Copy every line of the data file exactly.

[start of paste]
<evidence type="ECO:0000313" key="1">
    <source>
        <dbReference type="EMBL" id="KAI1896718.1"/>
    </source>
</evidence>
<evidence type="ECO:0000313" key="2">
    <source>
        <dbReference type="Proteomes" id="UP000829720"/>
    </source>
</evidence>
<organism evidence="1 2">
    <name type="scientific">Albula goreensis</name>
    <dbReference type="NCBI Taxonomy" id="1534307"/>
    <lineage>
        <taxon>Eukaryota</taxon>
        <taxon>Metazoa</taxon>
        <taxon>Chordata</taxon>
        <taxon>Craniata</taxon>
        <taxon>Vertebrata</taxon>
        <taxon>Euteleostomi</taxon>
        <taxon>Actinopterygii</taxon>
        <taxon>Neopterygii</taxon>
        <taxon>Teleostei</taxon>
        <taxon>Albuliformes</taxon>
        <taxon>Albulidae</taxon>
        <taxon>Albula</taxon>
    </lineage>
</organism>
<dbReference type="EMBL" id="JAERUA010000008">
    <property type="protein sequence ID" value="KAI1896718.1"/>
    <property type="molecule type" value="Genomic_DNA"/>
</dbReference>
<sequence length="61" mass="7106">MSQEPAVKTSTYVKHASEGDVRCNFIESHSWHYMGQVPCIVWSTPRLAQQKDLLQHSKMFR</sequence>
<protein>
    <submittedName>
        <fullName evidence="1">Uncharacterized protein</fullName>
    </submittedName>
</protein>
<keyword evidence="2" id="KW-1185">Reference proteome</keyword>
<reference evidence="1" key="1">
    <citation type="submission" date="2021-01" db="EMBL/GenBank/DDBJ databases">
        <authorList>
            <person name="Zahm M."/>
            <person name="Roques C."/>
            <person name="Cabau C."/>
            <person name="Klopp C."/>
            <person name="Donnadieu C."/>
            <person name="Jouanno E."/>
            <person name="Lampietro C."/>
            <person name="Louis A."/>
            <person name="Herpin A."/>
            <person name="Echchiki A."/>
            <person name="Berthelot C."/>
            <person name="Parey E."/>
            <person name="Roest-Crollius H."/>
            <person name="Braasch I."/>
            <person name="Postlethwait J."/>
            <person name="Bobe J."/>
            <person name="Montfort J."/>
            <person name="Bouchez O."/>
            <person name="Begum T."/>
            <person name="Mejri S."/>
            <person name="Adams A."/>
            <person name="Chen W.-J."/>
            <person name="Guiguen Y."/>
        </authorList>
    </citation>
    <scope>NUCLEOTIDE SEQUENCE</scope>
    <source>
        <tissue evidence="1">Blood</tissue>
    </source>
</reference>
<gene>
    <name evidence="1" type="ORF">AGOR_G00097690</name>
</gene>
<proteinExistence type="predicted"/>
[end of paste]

<evidence type="ECO:0000313" key="1">
    <source>
        <dbReference type="EMBL" id="KAI1896718.1"/>
    </source>
</evidence>
<evidence type="ECO:0000313" key="2">
    <source>
        <dbReference type="Proteomes" id="UP000829720"/>
    </source>
</evidence>
<organism evidence="1 2">
    <name type="scientific">Albula goreensis</name>
    <dbReference type="NCBI Taxonomy" id="1534307"/>
    <lineage>
        <taxon>Eukaryota</taxon>
        <taxon>Metazoa</taxon>
        <taxon>Chordata</taxon>
        <taxon>Craniata</taxon>
        <taxon>Vertebrata</taxon>
        <taxon>Euteleostomi</taxon>
        <taxon>Actinopterygii</taxon>
        <taxon>Neopterygii</taxon>
        <taxon>Teleostei</taxon>
        <taxon>Albuliformes</taxon>
        <taxon>Albulidae</taxon>
        <taxon>Albula</taxon>
    </lineage>
</organism>
<dbReference type="EMBL" id="JAERUA010000008">
    <property type="protein sequence ID" value="KAI1896718.1"/>
    <property type="molecule type" value="Genomic_DNA"/>
</dbReference>
<sequence length="61" mass="7106">MSQEPAVKTSTYVKHASEGDVRCNFIESHSWHYMGQVPCIVWSTPRLAQQKDLLQHSKMFR</sequence>
<protein>
    <submittedName>
        <fullName evidence="1">Uncharacterized protein</fullName>
    </submittedName>
</protein>
<keyword evidence="2" id="KW-1185">Reference proteome</keyword>
<reference evidence="1" key="1">
    <citation type="submission" date="2021-01" db="EMBL/GenBank/DDBJ databases">
        <authorList>
            <person name="Zahm M."/>
            <person name="Roques C."/>
            <person name="Cabau C."/>
            <person name="Klopp C."/>
            <person name="Donnadieu C."/>
            <person name="Jouanno E."/>
            <person name="Lampietro C."/>
            <person name="Louis A."/>
            <person name="Herpin A."/>
            <person name="Echchiki A."/>
            <person name="Berthelot C."/>
            <person name="Parey E."/>
            <person name="Roest-Crollius H."/>
            <person name="Braasch I."/>
            <person name="Postlethwait J."/>
            <person name="Bobe J."/>
            <person name="Montfort J."/>
            <person name="Bouchez O."/>
            <person name="Begum T."/>
            <person name="Mejri S."/>
            <person name="Adams A."/>
            <person name="Chen W.-J."/>
            <person name="Guiguen Y."/>
        </authorList>
    </citation>
    <scope>NUCLEOTIDE SEQUENCE</scope>
    <source>
        <tissue evidence="1">Blood</tissue>
    </source>
</reference>
<gene>
    <name evidence="1" type="ORF">AGOR_G00097690</name>
</gene>
<proteinExistence type="predicted"/>